According to Manriquez, the history of polyamory is rich. At the turn of the nineteenth century in the United States, religious communes attempting to manifest utopian communities on the East Coast started to develop. In 1848, the Oneida community in New York practiced communalism, or the idea of shared property, as well as group marriage and multiple-partner relationships. A Yale theologian named John Humphrey Noyes, one of the founders of the Oneida community, and his followers believed in abolishing the idea of monogamous marriage and private property, because they felt that these ideas contributed to exclusivity and jealousy.
“Resistance to monogamy challenges the status quo,” Manriquez says. “Non-monogamy forces people to face ingrained emotional habits that have come with social conditioning, like jealousy and possession.”
It is debatable, however, whether jealousy results from social conditioning or if is inherent in human nature. Biologists, philosophers, and psychologists have studied jealousy for a long time. According to a Staten Island Advance article from March 14, 2006, “Jealousy is an inevitable, universal feeling,” a psychotherapist and professor at Wagner College in Staten Island, New York named Miles Groth says, “jealousy is rooted in infancy.” He draws from the work of Sigmund Freud and adds that jealousy is a natural and even necessary response. This complex emotion has contributed to resistance toward non-monogamy.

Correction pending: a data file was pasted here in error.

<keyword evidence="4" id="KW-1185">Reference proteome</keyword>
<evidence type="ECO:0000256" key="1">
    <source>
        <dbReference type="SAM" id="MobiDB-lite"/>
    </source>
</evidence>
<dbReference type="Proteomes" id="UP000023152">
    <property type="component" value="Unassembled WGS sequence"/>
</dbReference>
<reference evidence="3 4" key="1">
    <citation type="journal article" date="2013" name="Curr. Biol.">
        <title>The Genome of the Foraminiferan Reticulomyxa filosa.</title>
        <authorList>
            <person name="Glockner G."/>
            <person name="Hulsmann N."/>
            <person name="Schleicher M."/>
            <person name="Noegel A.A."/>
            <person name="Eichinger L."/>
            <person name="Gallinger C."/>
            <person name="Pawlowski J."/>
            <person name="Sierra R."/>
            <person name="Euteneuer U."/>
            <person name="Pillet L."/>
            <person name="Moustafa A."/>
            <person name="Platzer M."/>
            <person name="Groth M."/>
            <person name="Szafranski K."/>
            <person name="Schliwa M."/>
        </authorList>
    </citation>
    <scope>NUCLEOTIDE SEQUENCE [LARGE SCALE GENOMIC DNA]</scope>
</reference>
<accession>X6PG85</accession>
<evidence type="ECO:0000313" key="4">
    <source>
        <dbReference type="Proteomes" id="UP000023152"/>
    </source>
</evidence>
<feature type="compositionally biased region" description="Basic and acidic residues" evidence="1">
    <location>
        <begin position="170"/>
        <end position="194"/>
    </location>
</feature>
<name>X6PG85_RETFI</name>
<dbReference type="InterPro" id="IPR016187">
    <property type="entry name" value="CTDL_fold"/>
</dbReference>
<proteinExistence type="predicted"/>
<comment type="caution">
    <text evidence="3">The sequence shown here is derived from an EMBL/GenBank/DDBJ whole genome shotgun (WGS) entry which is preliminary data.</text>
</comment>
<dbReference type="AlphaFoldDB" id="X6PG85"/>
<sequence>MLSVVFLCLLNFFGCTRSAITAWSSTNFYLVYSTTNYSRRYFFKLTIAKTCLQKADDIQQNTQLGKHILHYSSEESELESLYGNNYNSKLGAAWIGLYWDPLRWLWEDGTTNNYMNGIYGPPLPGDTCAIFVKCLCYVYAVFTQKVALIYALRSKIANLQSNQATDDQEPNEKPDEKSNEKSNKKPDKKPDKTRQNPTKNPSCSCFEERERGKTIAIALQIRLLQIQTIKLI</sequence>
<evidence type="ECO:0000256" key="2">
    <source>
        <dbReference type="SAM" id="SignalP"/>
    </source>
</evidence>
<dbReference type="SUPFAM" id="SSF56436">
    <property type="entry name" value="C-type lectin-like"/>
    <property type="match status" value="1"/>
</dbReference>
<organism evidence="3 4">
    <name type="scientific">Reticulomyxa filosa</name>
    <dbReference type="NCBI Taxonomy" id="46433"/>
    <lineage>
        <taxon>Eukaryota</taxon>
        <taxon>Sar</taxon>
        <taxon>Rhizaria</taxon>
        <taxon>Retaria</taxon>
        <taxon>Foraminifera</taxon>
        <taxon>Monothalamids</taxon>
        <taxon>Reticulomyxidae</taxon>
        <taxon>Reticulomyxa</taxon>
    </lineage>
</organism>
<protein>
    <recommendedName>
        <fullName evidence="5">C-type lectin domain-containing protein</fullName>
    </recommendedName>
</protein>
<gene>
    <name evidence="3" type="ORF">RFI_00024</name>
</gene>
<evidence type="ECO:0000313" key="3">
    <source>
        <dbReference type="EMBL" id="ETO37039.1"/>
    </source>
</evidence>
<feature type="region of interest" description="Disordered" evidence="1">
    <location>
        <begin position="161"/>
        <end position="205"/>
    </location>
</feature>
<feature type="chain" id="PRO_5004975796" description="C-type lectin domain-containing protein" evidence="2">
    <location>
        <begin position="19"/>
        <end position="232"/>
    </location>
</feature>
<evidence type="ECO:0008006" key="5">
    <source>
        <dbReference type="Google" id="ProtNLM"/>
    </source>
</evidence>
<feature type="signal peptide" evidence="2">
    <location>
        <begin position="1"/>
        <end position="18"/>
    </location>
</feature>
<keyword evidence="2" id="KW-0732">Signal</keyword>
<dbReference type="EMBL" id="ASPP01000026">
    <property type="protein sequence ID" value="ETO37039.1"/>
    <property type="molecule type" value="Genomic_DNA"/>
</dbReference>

According to Loving More, an online community and magazine dedicated to educating others about polyamory, although non-monogamy has been marginalized from mainstream culture, it is actually being practiced by large segments in the United States.
“Researchers are just beginning to study the phenomenon, but the few who do estimate that openly polyamorous families in the United States number more than half a million, with thriving contingents in nearly every major city,” according to a Newsweek article from July 29, 2009, “Only You. And You. And You,” by Jessica Bennett.
“Only about twenty percent of American adults…are married, living with their spouse, and, together, bringing up a child or children to which they both have a biological connection,” according to a February 1 2011 article in the Baystate Parent Magazine by Doug Page.
“There is a biological foundation for polyamory, as nature is inherently polyamorous,” Manriquez says. “Non-monogamy is ancient, and it arises in cultures all over the world, in Abrahamic traditions in the Old Testament, in parts of Africa, and in the Arab world.”